Local News

Kincaid Power Plant To Shut Down

A local power plant will be shutting down. The Kincaid Power Plant run by Vistra energy will be closing its doors by 2027 as Vistra announced closures in Illinois and Ohio. In a statement released by Vistra, “These plants, especially those operating in the irreparably dysfunctional MISO market, remain economically challenged. Today’s retirement announcements are also prompted by upcoming Environmental Protection Agency filing deadlines, which require either significant capital expenditures for compliance or retirement declarations.”


State Senator Andy Manar spoke about the Kincaid Power Plant closing, 


“For decades, the Kincaid plant has been a source of good paying union jobs, paving a path to economic security for countless families in the area.. While the effects of the closure won’t be felt immediately, my colleagues and I are working diligently on a plan that will mitigate damage done to working families and the local economies of the places these plants call home. Under a proposal I’m sponsoring, property tax assessments on coal, gas, and nuclear plants would be frozen at pre-closure rates for five years, so that schools, local governments, and individual taxpayers in towns like Coffeen and Kincaid aren’t stuck with the bill for looming revenue shortfalls befalling their communities. While maintaining a stable revenue base is a short-term fix, it’s necessary to maintaining the economic viability of our communities. Ultimately, the state’s commitment to reinvesting resources in Downstate communities rocked by plant closures has been woefully inadequate for far too long. This commitment needs to be taken seriously, and that means substantially increasing this reinvestment. It’s on all of us to continue supporting the good-paying union jobs that will be lost as a result of these closures. By transitioning the already existing plants into sustainable centers for clean energy production and storage, we can do just that, securing the economic stability of Downstate Illinois going forward.”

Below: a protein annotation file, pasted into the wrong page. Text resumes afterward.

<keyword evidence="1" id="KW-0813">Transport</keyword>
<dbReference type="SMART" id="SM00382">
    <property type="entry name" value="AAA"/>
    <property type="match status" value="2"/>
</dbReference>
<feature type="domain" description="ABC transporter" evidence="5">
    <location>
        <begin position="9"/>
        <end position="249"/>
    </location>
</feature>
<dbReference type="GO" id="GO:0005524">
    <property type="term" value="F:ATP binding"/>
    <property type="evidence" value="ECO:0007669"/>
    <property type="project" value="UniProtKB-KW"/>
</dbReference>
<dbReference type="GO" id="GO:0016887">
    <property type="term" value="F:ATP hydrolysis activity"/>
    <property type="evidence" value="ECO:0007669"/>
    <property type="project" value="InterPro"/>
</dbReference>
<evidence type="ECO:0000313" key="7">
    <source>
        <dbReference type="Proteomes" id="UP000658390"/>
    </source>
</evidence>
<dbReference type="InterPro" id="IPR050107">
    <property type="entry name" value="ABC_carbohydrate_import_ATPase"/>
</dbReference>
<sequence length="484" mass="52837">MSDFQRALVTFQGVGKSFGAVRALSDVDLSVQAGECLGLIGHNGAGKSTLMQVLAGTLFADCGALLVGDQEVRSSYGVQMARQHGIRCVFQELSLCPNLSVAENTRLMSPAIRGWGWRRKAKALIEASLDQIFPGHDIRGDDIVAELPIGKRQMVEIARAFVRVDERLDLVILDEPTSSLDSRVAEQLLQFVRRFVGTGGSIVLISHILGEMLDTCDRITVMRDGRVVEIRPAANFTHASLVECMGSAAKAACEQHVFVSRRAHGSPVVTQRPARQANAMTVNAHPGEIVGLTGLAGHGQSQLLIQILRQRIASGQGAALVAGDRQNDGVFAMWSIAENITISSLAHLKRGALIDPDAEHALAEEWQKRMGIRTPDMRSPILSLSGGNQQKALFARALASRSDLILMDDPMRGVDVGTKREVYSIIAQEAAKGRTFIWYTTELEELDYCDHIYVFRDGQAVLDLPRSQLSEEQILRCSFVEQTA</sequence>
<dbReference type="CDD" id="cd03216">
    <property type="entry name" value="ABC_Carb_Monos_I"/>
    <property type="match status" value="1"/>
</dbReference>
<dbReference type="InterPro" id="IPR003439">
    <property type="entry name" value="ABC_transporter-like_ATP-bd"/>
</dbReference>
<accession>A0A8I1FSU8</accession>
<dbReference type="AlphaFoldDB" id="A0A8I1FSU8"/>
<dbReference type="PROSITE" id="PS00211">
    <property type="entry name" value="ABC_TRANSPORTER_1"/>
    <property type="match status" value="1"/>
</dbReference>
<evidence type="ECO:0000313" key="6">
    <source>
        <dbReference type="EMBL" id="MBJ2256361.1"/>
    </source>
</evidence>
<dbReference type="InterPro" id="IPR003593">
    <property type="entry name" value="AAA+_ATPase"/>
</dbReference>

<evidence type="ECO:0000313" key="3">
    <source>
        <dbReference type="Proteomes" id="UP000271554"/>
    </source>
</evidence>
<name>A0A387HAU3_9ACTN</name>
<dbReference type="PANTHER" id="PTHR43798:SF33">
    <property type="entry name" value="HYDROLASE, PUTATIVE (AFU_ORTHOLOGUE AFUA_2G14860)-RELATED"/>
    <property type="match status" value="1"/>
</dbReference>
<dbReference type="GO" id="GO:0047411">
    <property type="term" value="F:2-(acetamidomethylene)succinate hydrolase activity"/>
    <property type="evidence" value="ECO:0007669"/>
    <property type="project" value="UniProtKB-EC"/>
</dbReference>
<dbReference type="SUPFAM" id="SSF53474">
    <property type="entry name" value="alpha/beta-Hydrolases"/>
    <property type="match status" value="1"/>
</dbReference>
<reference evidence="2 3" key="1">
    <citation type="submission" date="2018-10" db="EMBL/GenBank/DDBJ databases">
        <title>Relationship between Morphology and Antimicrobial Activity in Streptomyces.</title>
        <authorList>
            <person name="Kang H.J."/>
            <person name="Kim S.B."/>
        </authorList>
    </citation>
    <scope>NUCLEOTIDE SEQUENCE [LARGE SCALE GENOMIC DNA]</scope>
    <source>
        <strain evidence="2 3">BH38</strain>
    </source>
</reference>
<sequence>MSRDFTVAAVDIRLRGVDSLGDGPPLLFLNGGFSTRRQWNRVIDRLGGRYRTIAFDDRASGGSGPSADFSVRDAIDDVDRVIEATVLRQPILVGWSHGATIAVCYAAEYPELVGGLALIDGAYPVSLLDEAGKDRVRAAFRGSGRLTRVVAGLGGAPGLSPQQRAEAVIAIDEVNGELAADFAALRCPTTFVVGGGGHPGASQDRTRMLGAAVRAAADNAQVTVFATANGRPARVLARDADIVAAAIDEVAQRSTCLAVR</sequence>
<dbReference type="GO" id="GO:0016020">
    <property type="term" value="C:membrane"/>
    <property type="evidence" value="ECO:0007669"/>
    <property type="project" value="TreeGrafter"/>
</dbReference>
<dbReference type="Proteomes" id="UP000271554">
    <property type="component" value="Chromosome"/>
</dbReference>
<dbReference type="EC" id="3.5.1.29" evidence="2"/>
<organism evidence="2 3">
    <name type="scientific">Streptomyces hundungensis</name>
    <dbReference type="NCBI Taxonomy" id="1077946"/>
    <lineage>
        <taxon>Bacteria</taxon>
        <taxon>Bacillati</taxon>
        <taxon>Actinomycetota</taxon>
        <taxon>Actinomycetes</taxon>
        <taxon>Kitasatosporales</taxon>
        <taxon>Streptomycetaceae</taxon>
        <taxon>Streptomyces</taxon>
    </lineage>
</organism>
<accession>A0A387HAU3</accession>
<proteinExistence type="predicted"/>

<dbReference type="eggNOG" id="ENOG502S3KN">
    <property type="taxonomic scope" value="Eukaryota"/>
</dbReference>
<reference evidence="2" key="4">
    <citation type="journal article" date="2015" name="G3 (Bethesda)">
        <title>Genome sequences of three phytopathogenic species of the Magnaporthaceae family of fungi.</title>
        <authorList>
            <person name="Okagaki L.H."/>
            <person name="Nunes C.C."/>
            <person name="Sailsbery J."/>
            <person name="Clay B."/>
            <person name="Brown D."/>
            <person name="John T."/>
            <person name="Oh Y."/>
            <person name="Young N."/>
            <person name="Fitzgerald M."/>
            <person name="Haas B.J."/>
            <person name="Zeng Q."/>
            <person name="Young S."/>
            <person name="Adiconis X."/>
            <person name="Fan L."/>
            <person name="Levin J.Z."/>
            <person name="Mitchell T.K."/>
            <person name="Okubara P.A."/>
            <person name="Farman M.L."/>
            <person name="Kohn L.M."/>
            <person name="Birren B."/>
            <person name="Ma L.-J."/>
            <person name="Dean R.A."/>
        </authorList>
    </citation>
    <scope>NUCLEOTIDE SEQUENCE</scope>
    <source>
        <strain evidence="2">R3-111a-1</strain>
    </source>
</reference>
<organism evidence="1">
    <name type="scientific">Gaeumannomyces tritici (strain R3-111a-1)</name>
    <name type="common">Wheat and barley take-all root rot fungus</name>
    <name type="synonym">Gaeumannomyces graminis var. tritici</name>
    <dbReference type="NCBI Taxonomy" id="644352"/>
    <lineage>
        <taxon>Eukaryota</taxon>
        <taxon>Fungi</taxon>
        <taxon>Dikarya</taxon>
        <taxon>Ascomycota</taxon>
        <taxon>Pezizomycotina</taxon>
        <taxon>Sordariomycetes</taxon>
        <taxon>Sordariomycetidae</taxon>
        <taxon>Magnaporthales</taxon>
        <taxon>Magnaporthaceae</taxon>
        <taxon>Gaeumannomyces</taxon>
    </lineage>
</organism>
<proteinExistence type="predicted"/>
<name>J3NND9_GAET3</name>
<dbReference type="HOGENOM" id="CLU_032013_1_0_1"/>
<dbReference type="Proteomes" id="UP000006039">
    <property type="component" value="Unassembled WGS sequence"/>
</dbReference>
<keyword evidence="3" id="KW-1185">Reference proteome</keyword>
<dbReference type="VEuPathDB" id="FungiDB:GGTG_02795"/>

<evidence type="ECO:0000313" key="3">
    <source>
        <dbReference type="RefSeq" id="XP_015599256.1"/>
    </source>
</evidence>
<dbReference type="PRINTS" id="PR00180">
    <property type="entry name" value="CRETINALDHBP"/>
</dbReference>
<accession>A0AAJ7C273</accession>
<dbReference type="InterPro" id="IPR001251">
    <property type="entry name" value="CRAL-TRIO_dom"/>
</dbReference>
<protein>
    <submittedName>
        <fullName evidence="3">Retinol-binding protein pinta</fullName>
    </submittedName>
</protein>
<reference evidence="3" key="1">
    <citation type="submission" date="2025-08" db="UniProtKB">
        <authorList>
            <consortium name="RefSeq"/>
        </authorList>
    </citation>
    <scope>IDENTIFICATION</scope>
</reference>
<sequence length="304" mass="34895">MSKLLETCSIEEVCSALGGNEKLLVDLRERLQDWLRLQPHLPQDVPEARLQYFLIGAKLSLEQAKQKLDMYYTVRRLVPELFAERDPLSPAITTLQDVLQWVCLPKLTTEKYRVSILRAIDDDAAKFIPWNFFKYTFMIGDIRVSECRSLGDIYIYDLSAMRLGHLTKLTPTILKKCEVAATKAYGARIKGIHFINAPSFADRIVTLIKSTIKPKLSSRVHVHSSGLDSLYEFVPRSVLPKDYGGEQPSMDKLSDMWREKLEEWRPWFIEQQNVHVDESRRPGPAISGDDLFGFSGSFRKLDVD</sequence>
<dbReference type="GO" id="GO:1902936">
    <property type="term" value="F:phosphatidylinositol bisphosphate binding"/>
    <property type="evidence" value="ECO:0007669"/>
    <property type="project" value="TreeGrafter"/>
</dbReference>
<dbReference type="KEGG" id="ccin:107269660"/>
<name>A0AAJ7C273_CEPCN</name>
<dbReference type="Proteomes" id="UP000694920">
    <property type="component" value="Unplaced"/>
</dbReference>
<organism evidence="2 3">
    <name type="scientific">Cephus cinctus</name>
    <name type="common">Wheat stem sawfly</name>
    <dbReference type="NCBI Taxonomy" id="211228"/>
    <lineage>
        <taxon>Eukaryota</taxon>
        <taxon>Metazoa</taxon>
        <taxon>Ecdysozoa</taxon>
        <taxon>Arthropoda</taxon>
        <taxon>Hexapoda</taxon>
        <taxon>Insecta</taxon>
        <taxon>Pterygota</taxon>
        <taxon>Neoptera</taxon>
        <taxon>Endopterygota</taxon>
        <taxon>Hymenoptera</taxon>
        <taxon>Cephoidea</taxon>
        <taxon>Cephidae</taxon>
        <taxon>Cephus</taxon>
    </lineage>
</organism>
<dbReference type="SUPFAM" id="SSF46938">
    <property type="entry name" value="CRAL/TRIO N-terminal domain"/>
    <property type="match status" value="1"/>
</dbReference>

Vistra’s plans moving forward would generate between $900 million and $1 billion dollars in earnings. Vistra says it is unclear whether or not Illinois will allow any new plants to be built due to clean energy restrictions. Vistra sited COVID-19 as also playing a roll in the economic uncertainty, and the energy company says it doesn’t know if the full results of COVID-19 have been seen yet. 

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